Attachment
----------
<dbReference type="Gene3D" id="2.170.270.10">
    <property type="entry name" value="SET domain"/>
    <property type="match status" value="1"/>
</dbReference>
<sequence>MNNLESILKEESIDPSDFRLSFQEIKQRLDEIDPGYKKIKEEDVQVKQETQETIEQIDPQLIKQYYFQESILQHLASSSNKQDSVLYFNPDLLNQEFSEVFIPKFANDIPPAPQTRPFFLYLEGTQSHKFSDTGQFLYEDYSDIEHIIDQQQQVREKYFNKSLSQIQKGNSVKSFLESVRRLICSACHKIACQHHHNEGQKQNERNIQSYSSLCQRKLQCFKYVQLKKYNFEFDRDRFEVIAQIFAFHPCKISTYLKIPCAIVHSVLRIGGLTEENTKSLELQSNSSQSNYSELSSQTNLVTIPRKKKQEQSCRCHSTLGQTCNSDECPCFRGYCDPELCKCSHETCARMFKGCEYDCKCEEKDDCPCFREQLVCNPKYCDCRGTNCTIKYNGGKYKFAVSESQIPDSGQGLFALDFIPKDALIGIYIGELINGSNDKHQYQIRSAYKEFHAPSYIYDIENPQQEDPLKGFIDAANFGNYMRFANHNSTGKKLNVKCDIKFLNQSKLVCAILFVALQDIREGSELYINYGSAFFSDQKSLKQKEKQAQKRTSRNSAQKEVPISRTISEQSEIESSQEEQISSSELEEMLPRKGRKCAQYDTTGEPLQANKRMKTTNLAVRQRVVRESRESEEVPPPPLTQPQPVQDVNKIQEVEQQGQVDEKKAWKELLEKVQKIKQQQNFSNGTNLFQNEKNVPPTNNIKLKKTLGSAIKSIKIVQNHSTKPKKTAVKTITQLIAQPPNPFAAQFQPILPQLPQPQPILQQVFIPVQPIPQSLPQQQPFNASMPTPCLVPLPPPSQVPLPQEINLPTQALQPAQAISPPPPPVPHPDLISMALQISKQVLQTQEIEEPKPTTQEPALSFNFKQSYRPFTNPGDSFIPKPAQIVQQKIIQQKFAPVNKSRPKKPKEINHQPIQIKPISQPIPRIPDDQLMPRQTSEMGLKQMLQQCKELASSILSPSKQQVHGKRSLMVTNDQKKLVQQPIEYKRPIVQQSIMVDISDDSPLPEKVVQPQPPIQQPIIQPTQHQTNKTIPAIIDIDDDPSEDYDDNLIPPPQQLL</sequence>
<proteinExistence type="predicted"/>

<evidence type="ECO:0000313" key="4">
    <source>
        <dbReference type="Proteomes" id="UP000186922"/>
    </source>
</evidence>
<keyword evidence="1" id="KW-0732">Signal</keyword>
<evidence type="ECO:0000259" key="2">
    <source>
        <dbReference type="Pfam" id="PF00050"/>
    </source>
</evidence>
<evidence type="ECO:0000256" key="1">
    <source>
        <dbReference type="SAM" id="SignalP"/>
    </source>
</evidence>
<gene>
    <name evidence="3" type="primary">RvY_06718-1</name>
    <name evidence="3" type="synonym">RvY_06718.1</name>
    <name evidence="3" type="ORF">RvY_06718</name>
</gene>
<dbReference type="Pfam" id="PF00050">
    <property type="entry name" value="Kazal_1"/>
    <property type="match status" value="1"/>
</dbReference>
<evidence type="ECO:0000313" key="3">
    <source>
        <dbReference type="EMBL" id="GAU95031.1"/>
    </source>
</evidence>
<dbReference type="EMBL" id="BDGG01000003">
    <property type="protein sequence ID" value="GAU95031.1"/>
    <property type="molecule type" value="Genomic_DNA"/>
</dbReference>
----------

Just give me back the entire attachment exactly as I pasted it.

<dbReference type="Gene3D" id="2.170.270.10">
    <property type="entry name" value="SET domain"/>
    <property type="match status" value="1"/>
</dbReference>
<sequence>MNNLESILKEESIDPSDFRLSFQEIKQRLDEIDPGYKKIKEEDVQVKQETQETIEQIDPQLIKQYYFQESILQHLASSSNKQDSVLYFNPDLLNQEFSEVFIPKFANDIPPAPQTRPFFLYLEGTQSHKFSDTGQFLYEDYSDIEHIIDQQQQVREKYFNKSLSQIQKGNSVKSFLESVRRLICSACHKIACQHHHNEGQKQNERNIQSYSSLCQRKLQCFKYVQLKKYNFEFDRDRFEVIAQIFAFHPCKISTYLKIPCAIVHSVLRIGGLTEENTKSLELQSNSSQSNYSELSSQTNLVTIPRKKKQEQSCRCHSTLGQTCNSDECPCFRGYCDPELCKCSHETCARMFKGCEYDCKCEEKDDCPCFREQLVCNPKYCDCRGTNCTIKYNGGKYKFAVSESQIPDSGQGLFALDFIPKDALIGIYIGELINGSNDKHQYQIRSAYKEFHAPSYIYDIENPQQEDPLKGFIDAANFGNYMRFANHNSTGKKLNVKCDIKFLNQSKLVCAILFVALQDIREGSELYINYGSAFFSDQKSLKQKEKQAQKRTSRNSAQKEVPISRTISEQSEIESSQEEQISSSELEEMLPRKGRKCAQYDTTGEPLQANKRMKTTNLAVRQRVVRESRESEEVPPPPLTQPQPVQDVNKIQEVEQQGQVDEKKAWKELLEKVQKIKQQQNFSNGTNLFQNEKNVPPTNNIKLKKTLGSAIKSIKIVQNHSTKPKKTAVKTITQLIAQPPNPFAAQFQPILPQLPQPQPILQQVFIPVQPIPQSLPQQQPFNASMPTPCLVPLPPPSQVPLPQEINLPTQALQPAQAISPPPPPVPHPDLISMALQISKQVLQTQEIEEPKPTTQEPALSFNFKQSYRPFTNPGDSFIPKPAQIVQQKIIQQKFAPVNKSRPKKPKEINHQPIQIKPISQPIPRIPDDQLMPRQTSEMGLKQMLQQCKELASSILSPSKQQVHGKRSLMVTNDQKKLVQQPIEYKRPIVQQSIMVDISDDSPLPEKVVQPQPPIQQPIIQPTQHQTNKTIPAIIDIDDDPSEDYDDNLIPPPQQLL</sequence>
<proteinExistence type="predicted"/>

<evidence type="ECO:0000313" key="4">
    <source>
        <dbReference type="Proteomes" id="UP000186922"/>
    </source>
</evidence>
<keyword evidence="1" id="KW-0732">Signal</keyword>
<evidence type="ECO:0000259" key="2">
    <source>
        <dbReference type="Pfam" id="PF00050"/>
    </source>
</evidence>
<evidence type="ECO:0000256" key="1">
    <source>
        <dbReference type="SAM" id="SignalP"/>
    </source>
</evidence>
<gene>
    <name evidence="3" type="primary">RvY_06718-1</name>
    <name evidence="3" type="synonym">RvY_06718.1</name>
    <name evidence="3" type="ORF">RvY_06718</name>
</gene>
<dbReference type="Pfam" id="PF00050">
    <property type="entry name" value="Kazal_1"/>
    <property type="match status" value="1"/>
</dbReference>
<evidence type="ECO:0000313" key="3">
    <source>
        <dbReference type="EMBL" id="GAU95031.1"/>
    </source>
</evidence>
<dbReference type="EMBL" id="BDGG01000003">
    <property type="protein sequence ID" value="GAU95031.1"/>
    <property type="molecule type" value="Genomic_DNA"/>
</dbReference>